5 year old OTTB, cooped up.

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5 year old OTTB, cooped up.

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  • Ottb on stall rest
  • 5 yr old ottb

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    07-18-2011, 03:01 AM
5 year old OTTB, cooped up.

For starters I have inherited a 5 year old fresh off the track TB who has a bowed tendon in his super digital flexor. The vets say the bow is not going to affect his performance at all once its healed and I have plans to turn him into a hunter or jumper.
With that being said the poor guy is stuck on stall rest for the next few months, and as you can imagine he's bored and hyped up beyond belief. I try to take him out for grass but the second another horse walks by or the dogs on the farm start to play he gets all excited and wants to play too. Except his version of playing involves leaping on all fours, rearing, flailing legs and strike outs. I expect this seeing as he's in a stall 24/7 and as much as I correct him he just gets more worked up. Then the second he's back in his stall or on cross ties he's quiet as can be and an absolute joy to be around. Again, I can't blame him for being worked up and expect him to act up but being as large as he is and how crazy he gets I'm getting nervous.
I have worked with OTTB's before but not to an extent or situation like this. I'm kinda at a loss of what to do and all the advice I have received is to yank on the chain lead more which I feel is going to do much more than upset him or drug him until he can be turned out.
Any other ideas on what I can do to teach him this is not acceptable and or any tips on how to handle this.
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    07-18-2011, 04:15 AM
There is a bit of controversy regarding the best long-term treatment of tendon injuries.

Let me say first that you should not take anyone's advice over that of your vet unless it's another vet. At most, you might end up with something to discuss with your vet.

In my experience, I have seen much better results with tendon injuries when a horse is left without pain meds of any sort and is given constant turnout with a small herd of very docile horses. Not only does it help their mentality by not keeping them isolated in a stall for 23 hours a day for months on end, but the low impact, constant movement of moving around grazing seems to help them heal faster and better. With the lack of pain meds, the horse realizes his limitations by knowing when something he does hurts and being turned out constantly alleviates his need to act like a fool and possibly re-injure himself or injure himself worse by doing his aerial acrobatics on the lead just because he feels a bit too fresh.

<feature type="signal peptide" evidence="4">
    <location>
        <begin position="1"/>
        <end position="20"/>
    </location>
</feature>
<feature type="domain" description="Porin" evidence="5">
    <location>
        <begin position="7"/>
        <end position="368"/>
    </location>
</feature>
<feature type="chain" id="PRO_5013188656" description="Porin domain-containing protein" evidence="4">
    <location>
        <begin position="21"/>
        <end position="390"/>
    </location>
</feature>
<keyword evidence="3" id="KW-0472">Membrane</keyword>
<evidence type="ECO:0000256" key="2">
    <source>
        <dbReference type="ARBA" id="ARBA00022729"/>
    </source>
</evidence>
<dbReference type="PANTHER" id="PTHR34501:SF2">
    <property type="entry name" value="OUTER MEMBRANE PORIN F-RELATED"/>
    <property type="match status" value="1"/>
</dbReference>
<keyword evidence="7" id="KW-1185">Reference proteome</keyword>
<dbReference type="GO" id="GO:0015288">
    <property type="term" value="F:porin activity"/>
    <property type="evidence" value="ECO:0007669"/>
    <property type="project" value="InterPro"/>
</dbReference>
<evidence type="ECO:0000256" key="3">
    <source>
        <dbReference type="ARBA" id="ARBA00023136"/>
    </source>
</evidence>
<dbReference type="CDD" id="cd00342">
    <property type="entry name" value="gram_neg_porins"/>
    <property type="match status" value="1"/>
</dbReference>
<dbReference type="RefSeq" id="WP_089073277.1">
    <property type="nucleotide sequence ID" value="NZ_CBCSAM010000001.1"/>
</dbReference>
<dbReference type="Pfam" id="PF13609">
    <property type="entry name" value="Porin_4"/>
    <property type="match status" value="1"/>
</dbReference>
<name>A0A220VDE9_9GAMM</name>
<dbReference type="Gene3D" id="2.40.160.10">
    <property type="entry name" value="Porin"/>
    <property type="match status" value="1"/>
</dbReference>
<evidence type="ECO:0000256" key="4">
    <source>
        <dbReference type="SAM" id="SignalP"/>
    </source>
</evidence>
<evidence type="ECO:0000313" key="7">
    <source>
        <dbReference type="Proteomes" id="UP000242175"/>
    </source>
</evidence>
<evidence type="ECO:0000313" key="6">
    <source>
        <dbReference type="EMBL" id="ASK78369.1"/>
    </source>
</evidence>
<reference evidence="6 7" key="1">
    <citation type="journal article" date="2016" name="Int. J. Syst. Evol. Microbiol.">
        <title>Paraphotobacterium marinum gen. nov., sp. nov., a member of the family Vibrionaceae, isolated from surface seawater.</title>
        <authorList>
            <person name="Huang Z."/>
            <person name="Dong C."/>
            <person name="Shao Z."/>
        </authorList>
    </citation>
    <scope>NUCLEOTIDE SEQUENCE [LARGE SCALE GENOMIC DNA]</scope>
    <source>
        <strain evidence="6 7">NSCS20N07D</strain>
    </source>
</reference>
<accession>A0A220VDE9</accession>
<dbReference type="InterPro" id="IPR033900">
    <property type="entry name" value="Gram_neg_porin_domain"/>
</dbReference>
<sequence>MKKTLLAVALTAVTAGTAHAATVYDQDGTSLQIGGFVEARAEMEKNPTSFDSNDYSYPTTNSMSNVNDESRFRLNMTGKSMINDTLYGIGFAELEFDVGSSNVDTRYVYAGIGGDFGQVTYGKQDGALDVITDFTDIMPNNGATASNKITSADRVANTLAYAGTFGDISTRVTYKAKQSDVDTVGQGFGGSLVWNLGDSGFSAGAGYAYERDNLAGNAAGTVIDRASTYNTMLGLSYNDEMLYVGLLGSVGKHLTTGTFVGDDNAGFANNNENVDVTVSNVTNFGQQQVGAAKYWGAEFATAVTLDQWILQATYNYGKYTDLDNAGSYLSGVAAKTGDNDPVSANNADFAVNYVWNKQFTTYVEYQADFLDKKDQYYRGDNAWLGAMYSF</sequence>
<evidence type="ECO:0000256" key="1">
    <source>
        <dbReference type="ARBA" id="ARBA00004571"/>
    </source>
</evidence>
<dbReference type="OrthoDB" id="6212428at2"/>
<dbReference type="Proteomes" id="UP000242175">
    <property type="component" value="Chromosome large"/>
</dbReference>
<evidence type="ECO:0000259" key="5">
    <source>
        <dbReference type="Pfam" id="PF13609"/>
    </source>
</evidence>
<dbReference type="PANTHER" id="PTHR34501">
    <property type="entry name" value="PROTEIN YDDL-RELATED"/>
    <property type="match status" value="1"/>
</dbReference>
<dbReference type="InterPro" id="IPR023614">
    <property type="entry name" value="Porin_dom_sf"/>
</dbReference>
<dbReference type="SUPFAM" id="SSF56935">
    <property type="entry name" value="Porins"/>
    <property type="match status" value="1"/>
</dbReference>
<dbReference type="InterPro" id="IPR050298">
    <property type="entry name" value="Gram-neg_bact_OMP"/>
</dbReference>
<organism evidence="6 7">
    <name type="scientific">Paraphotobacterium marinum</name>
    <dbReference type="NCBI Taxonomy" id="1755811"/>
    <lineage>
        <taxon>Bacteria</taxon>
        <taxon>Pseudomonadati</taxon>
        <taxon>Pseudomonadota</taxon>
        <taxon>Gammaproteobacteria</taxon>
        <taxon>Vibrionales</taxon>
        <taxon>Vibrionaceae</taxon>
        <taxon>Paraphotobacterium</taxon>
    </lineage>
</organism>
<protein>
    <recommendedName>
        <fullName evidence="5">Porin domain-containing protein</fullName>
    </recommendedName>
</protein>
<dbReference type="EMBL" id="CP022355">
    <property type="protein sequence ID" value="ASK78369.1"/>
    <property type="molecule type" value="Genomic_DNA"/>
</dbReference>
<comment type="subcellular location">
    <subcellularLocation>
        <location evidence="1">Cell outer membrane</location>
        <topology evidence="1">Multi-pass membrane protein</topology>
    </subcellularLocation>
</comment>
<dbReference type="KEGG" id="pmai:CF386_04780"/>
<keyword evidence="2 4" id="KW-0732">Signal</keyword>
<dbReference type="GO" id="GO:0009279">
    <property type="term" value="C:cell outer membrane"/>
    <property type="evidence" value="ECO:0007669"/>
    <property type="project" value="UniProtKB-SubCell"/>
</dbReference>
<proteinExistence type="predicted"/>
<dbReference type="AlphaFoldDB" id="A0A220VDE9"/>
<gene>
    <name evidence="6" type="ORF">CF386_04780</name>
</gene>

07-18-2011, 08:52 AM
I can't relate to the OTTB side of things, but certainly can to the recovery from a tendon injury. I went through this with my youngest fella (who recently had the snip but was a 4 yr old stud at the time) It can be very trying. He was on complete stall rest for the first month with gradually increased handwalking & eventually turnout. Smrobs is right about the differences in opinions on treating & handling such injuries. With mine, I'd have loved to let him be on turnout 24/7 but knowing him well, being calm & just taking it easy wouldn't have happened & he would have created more problems.

LOTS of grooming time, toys (Woodstock had more fun banging around empty gallon milk jugs than any of the horse toys I bought for him.) I got to the point where I'd sit in his stall and read the current issue of Equus out loud to him, balance my checkbook, did some carrot stretches, and clicker trained him to touch his nose to a cone, etc.

I also agree with the pain meds, it's better for them to feel some of the pain so that they don't get a false sense of being okay and hurt themselves worse. I'd also suggest getting him on an ulcer preventative as the stress of stall rest (plus pain meds) can lead to them very quickly. I'm not a TB person, but as I understand it they are already fairly prone to ulcers to begin with.
    07-18-2011, 10:15 AM
Usually once a horse is over his sillies he settles down. If you keep him on stall rest, I'd feed hay only as anything else can add to his energy. We can't expect horses to digest food very well if on stall rest as walking is what keeps things moving through their very long gut.
    07-22-2011, 11:49 AM
Yeah he's getting hay only. I also put some toys in his stall to try and keep him a little preoccupied. He seems to be a little better now when I take him for his short walks, soon the vet is going to have me hand walk him and that should be interesting. I really don't want to drug him all the time, it makes me nervous just thinking about it. :/
    07-22-2011, 08:16 PM
I have to say, I kind of agree with smrobs here. The pure biomechanics of it make more sense than keeping a horse boxed up--they say movement aids arthritis because there's no time to get stiff, well constant moving around increases blood flow to the entire body, especially the legs, and increased blood flow means decreased healing time. If you have really sandy turnouts or turnouts with unsure footing, like a ditch running through the middle or lots of holes from ground animals, I would say probably don't turn him out, but we have a gelding at my barn who has been on stall rest for 6 months because he had a tendon injury, and then as soon as he started getting significant turn out, he re-injured himself.

I would say because he has been stalled you may want to start off turning him out with a little bit of sedation or a calming paste, but wean him off of it over a few days as he gets back into the 'turnout' mode......if you consult with your vet and decide to try the turn out option.

hyper, ottb, stall rest

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